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Heather Penn
Heather Penn

The Most Interesting Comics of the Week

Heather Penn
Heather Penn

Every Wednesday, I write about the most interesting new comics hitting comic shops, bookstores, digital, Kickstarter, and the web. Feel free to comment below if there's a comic you've read recently that you want to talk about or an upcoming comic that you'd like me to consider highlighting.

1. C.O.W.L. #1

Written by Kyle Higgins, Alec Siegel; art by Rod Reis
Image Comics

Superhero teamster unions in a Mad Men-style drama.

Back in the day, superheroes were generally depicted as lone vigilantes. When they'd organize, it was usually as a loose-knit team often funded by a wealthy benefactor or by one of its own members (there’s almost always a rich playboy running around in tights ready to help out financially). In recent years, comics have begun to explore the team angle from more real-world perspectives. We began to see corporate-sponsored (WildC.A.T.S) or government-funded (The Ultimates) supergroups. Kyle Higgins, Alec Siegel, and Rod Reis are adding to this trend in their new series C.O.W.L. in which superheroes are able to join a labor union.

Set in Chicago in the 1960s, a time in history when both unions and comics were in something of a “Silver Age,"C.O.W.L. seeks to tell different kinds of superhero stories. There's a touch of Mad Men's style and sex appeal as well asWatchmen’s serious approach to heroes. This first issue mostly introduces us to the cast of characters and sets some pieces in motion, but you can tell it’s going to be a complex drama with super heroics used mostly as a jumping-off point for stories about politics and personal drama.

What makes it all work is the stunning artwork by Rod Reis. Digitally painted in a style that calls to mind some of the great advertising and poster illustrators of the 1960s, Reis gives this comic a proper look that many contemporary comics set in this era can’t achieve.

Here is a preview of the 1st issue.

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2. The Amateurs

By Conor Stechschulte
Fantagraphics

What has caused two butchers to lose their memory and what lengths will they go to to hide it?

One morning, two butchers open up their shop located in a small shack just off the river, and mysteriously find they have no recollection of how to do their job. When customers come in, the men scramble to figure out how to slaughter the animals and fulfill their orders without raising suspicion.

This is how Conor Stechschulte’s debut graphic novel, The Amateurs, gets going and quickly turns into an uncomfortable and bloody black comedy. With its turn-of-the-20th-century setting, surreal sense of horror and humor, and cross-hatched artwork, The Amateurs puts you in that era as if you’re watching some weird, early “talkie.”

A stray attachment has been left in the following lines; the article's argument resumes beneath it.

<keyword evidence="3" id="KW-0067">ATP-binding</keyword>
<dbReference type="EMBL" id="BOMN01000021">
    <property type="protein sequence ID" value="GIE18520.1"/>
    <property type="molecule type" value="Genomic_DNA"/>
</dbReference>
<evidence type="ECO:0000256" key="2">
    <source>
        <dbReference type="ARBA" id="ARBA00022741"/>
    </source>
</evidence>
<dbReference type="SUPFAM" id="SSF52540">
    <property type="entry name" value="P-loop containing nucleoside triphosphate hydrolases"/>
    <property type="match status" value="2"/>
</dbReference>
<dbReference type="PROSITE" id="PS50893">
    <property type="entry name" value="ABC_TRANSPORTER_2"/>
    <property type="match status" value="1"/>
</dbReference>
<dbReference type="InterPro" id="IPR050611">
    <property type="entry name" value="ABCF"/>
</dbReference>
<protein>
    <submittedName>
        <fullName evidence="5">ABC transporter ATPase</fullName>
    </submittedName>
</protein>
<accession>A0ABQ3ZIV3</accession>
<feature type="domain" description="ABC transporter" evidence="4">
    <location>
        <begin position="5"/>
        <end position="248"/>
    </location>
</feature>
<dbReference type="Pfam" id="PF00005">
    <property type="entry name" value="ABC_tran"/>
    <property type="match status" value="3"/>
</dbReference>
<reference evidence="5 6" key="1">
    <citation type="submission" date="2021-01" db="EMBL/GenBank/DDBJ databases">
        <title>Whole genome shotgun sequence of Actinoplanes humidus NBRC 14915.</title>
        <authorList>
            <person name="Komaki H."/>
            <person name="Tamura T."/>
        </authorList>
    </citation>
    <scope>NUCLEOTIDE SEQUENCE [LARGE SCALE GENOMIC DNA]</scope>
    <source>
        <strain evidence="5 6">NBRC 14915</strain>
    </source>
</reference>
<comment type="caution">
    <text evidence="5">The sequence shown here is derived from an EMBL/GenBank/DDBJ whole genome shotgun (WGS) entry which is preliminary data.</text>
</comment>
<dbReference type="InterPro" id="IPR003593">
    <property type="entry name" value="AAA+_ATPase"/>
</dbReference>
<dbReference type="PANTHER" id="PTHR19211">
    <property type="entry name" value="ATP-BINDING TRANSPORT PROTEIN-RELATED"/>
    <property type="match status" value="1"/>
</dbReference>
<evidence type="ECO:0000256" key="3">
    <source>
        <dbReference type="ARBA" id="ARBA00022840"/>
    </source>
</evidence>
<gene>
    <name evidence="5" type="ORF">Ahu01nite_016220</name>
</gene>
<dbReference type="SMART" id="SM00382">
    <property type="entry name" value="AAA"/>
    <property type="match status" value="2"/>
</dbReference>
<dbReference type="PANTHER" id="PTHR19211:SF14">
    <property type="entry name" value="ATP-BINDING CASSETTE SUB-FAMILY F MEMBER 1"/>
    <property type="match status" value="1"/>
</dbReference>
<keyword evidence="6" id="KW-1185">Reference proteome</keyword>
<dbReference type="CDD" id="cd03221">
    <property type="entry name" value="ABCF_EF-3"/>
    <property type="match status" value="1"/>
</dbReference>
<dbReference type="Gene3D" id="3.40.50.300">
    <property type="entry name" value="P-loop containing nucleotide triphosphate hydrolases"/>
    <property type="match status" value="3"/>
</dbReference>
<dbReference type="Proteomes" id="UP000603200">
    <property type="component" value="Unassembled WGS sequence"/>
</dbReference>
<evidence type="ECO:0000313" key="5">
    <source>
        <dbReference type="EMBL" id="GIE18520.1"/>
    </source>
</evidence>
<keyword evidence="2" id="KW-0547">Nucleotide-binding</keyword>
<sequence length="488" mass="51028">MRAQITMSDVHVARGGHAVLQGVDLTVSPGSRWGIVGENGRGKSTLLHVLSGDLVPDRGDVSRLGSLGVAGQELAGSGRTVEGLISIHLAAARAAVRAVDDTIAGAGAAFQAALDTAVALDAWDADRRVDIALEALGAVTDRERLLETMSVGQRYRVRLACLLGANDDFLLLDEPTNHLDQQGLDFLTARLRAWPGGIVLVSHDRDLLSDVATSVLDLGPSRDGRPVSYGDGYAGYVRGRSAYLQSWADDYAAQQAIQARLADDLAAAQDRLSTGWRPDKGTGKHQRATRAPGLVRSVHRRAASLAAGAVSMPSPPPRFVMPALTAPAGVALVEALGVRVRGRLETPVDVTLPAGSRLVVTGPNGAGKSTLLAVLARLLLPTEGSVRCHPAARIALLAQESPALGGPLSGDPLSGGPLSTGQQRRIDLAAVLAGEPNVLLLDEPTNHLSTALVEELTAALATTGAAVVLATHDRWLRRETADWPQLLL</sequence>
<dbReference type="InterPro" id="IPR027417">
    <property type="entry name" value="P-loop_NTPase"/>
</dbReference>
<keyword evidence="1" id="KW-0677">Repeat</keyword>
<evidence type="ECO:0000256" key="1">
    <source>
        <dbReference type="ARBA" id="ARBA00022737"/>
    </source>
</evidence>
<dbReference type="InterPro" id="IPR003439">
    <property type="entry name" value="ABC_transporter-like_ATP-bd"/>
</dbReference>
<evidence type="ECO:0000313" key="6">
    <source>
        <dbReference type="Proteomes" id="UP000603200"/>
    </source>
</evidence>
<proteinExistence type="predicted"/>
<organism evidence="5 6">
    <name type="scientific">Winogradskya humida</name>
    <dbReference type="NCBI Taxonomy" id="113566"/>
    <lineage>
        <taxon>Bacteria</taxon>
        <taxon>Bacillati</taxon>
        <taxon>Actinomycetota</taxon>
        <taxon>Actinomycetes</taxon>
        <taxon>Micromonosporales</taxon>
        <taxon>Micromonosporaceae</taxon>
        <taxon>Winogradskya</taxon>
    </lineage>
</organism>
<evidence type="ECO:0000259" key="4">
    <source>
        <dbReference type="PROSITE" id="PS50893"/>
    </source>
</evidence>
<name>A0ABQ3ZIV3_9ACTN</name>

Stechschulte has been making mini-comics for a number of years and originally self-published The Amateurs back in 2011 before it got picked up by Fantagraphics. His work leans towards experimental art comics, but The Amateurs can be enjoyed by most, even when it leaves you wondering what is really going on.

Fantagraphics has some preview pages here.

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3. Final Incal

Written by Alejandro Jodorowsky; art by Moebius, Ladronn and others
Humanoids

The conclusion to a 30-year-old science fiction epic.

85-year-old comics iconoclast Alejandro Jodorowsky first released The Incal (L’Incal) in 1981. It would eventually be the middle piece of an epic trilogy that would include Before the Incal and Final Incal. The comic was a collaboration with legendary artist Jean Giraud, better known by the name Moebius, and has been among the pair’s many influential science fiction works. It was considered such an influence on Luc Besson’s 1997 film The Fifth Element that Jodorowsky and Giraud unsuccessfully sued the filmmaker for pilfering their visual ideas. It also kickstarted what is known as the “Jodoverse,” a connected universe of stories written by Jodorowsky that includes other classics such as Metabarons and Technopriests.

The story of The Incal trilogy follows the exploits of John DiFool, a private detective who finds himself in over his head when he is given a powerful crystal called the Light Incal. With characters and aspects based on tarot cards, The Incal explores grand concepts of life, love, and technology with action and a bit of comedy.

Jodorowsky and Giraud reunited in 2000 to create the intended final piece of the trilogy After The Incal (Après l’Incal). However, Moebius, ill at the time, turned in pages that were in a much more cartoony, simple style than the previous books. Jodorowsky was not happy with the visual disconnect and approached José Ladrönn, known for his realistic sci-fi/fantasy work on comics like Hip Flask, to redraw the pages and complete the book.